The picture is adorable, but the reality of your pet consuming unsafe food or plants is anything but! Please take a minute and view the tips below and have a Safe, Happy and Healthy Holiday Season!
Garlic, Onions (incl. chives, onions, leeks, shallots) – Did you know??? Most of the foods we cook with and use during our holiday meals contain onions and garlic – both of which can cause anemia in dogs and cats due to damage to the red blood cells directly? This can cause critical anemia and need for immediate medical care and treatment, possibly blood transfusions.
Gravy, Turkey or Ham – As mentioned above – if garlic or onions are used to season your holiday ham or turkey – please avoid feeding these to your pets. Also as a reminder, the fatty components of these meats as well was the fat/juices from the meat that are used to make your gravy can cause GI signs in your pet, such as vomiting and diarrhea, but can even predispose pets to develop pancreatitis (inflammation of the pancreas) which is a painful condition that requires special treatment.
Turkey or Ham Bones – It seems intuitive that a dog would like to chew on a bone – and they certainly would enjoy it! HOWEVER, bones can cause fractured teeth, and when ingested, can cause GI signs (vomiting, diarrhea) as well as possible obstruction in the intestines, or even perforation of the bowel walls – BOTH of which can cause critical condition in your pets and require emergency treatment and oftentimes surgery.
Macadamia Nuts – Any nut can potentially cause upset stomach in our pets, HOWEVER, macadamia nut ingestion, in particular, can cause clinical signs such as weakness, depression, vomiting, walking wobbly/unstable, tremors, and hyperthermia (high temperature). Please seek veterinary care and consultation if your pet has ingested macadamia nuts!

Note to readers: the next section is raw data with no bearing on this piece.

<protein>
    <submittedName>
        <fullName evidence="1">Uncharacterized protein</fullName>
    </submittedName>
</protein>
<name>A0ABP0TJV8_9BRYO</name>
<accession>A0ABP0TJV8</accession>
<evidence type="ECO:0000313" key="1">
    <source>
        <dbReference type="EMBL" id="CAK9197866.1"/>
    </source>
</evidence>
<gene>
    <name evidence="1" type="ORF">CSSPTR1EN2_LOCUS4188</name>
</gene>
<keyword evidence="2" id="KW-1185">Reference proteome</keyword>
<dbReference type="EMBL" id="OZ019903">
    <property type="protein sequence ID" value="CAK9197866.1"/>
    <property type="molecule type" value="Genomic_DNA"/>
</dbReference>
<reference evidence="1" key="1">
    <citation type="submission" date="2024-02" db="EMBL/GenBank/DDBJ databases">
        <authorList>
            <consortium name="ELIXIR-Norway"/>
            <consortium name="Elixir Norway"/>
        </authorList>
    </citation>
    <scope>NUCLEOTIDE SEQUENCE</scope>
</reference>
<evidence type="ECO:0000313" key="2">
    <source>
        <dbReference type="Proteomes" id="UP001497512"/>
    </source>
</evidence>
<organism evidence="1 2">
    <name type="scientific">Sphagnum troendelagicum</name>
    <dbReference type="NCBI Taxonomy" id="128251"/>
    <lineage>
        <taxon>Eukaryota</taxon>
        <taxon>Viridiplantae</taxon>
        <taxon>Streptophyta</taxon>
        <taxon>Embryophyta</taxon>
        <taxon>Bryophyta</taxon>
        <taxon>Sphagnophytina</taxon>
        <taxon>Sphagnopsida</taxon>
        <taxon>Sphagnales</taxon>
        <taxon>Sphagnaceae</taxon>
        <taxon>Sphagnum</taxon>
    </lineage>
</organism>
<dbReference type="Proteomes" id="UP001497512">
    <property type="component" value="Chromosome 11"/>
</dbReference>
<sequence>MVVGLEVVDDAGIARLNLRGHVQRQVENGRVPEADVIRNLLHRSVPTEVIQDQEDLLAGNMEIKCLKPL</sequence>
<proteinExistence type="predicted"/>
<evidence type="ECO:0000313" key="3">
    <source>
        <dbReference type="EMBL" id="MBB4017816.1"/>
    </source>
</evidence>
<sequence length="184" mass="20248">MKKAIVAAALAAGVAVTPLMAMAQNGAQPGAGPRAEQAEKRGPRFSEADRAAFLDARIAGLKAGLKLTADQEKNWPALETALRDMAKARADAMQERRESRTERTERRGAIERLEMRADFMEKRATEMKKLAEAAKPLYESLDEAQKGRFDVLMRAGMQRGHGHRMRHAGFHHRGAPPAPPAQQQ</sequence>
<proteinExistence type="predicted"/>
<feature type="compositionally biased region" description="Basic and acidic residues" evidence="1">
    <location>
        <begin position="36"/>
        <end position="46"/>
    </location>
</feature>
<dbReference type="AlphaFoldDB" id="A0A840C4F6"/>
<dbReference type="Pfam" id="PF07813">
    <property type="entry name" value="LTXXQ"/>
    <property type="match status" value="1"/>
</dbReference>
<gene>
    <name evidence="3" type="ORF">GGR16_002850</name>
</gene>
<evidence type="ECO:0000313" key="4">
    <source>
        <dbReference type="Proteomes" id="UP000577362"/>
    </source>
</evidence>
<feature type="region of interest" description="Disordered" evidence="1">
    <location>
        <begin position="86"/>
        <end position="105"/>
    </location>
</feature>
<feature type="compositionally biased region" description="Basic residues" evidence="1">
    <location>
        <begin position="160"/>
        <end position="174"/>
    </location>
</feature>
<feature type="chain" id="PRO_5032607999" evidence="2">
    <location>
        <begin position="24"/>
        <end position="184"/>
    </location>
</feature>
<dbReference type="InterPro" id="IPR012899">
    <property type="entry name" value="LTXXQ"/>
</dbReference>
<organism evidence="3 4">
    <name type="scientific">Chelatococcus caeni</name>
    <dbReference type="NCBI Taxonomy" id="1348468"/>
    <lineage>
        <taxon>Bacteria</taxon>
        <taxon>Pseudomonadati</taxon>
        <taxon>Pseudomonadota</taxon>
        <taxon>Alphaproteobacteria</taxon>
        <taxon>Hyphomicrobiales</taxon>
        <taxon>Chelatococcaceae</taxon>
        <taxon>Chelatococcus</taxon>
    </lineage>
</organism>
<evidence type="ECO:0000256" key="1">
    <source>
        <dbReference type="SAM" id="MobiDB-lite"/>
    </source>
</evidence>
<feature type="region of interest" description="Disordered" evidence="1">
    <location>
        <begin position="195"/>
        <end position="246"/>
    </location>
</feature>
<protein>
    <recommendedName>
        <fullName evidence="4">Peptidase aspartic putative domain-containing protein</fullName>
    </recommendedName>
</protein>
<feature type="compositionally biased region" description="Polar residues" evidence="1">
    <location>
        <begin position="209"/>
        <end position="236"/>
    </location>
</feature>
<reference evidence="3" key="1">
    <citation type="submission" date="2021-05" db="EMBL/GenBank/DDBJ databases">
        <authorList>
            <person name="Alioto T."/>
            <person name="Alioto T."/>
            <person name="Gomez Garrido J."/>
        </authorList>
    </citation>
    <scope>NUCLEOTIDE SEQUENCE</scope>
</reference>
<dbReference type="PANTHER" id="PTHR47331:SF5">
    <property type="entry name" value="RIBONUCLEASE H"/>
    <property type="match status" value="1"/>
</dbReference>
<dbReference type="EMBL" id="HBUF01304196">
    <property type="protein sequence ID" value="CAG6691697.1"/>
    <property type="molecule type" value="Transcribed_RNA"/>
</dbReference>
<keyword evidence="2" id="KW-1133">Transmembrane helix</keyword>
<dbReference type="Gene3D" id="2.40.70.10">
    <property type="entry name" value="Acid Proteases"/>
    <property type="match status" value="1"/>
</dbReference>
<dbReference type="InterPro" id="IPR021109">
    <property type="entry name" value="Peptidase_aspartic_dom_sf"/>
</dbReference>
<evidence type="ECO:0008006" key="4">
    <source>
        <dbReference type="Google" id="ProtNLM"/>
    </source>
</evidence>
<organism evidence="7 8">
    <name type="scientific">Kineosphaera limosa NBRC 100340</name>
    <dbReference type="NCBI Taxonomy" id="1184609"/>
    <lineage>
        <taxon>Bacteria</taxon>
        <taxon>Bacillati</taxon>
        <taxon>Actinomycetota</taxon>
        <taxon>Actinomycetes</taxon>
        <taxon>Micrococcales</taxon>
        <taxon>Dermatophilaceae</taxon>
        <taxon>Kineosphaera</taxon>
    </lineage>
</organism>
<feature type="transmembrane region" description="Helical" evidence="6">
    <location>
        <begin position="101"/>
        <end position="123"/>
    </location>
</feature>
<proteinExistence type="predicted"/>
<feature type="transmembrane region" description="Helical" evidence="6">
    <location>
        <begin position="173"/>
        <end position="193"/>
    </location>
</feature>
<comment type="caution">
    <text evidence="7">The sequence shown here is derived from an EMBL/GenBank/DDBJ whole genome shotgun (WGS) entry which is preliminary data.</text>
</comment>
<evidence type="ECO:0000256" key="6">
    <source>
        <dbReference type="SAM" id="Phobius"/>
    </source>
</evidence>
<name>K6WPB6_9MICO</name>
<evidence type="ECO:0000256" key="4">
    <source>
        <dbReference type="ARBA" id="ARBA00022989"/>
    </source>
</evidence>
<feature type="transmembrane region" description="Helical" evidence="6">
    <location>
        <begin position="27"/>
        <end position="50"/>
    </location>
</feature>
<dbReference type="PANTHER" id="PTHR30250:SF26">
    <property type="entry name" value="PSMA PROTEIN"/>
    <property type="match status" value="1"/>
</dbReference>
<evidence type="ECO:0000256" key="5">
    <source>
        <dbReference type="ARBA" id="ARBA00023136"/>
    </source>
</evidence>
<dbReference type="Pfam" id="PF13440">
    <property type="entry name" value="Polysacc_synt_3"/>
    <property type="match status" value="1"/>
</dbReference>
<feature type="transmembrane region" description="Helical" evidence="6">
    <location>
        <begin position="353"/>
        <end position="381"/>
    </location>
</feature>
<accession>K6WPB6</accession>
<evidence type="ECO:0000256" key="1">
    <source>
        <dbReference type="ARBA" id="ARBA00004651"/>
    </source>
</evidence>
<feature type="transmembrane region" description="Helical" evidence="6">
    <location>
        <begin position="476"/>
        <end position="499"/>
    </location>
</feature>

Chocolate – Holiday chocolates and desserts are very enticing to our pets! Including candy, cookies, cakes, brownies, cooking supplies like cocoa powder, etc. Please remember that ingestion of chocolate can lead to sickness that can vary from mild to severe relating to gastrointestinal (GI) signs, cardiac/heart abnormalities, and neurologic abnormalities. These signs are typically caused by the theobromine and caffeine within the chocolate. Signs include vomiting, diarrhea, loss of appetite, increased drinking or urination, hyper-excitability, elevated heart rate, heart arrhythmia’s, tremors, and seizures. Please call us if your pet has ingested any amount of chocolate (sooner the better)!
“Garbage Gut” – This is term we use for blanket term we use describe clinical signs caused by a pet’s ingestion of human scraps and leftovers in the garbage – which can commonly be seen during the holidays! Clinical signs are most commonly related to the gastrointestinal tract, including vomiting, diarrhea, loss of appetite, abdominal pain, pancreatitis, and possibly intestinal obstruction if a non-digestible material or bones were ingested. However, if there are any moldy foods in the garbage – neurologic signs can occur such as tremors, hyper-salivation, seizures, etc. If you are noticing any of the above clinical signs, or you know that your dog has ingested the contents of your trash can, please call!
Poinsettia plants – If your pet chews on these plants, they are generally not fatal, BUT can cause significant irritation to gums and mucosa (lining) of the mouth as well as the intestinal tract (esophagus/stomach). Clinical signs include hyper-salivation, vomiting, and diarrhea. If they chew or swallow the plants, treatment and therapy can be instituted to help prevent clinical signs/side effects.
Mistletoe – This plant can cause higher toxicity than Poinsettia plants. Signs can include GI irritation, increased drinking and urination, wobbly walking/instability, low heart rate, hypothermia (low body temperature), difficulty breathing, seizures, coma, and can even be fatal. The minimum amount of ingestion that can be toxic hasn’t been accurately determined at this time. Signs could vary from mild to severe, as mentioned above, so seek veterinary attention if your pet has ingested this plant.
Holly plants – All parts of the holly plant are considered potentially toxic, composed of substances similar to chocolate (caffeine and theobromine) as well as detergent-like substances, and bitter-tasting components. Although these are considered toxic, true toxicoses from ingesting the plant are uncommon. However clinical signs could be GI irritation (vomiting, diarrhea, loss of appetite) and potentially mild to moderate lethargy and depression.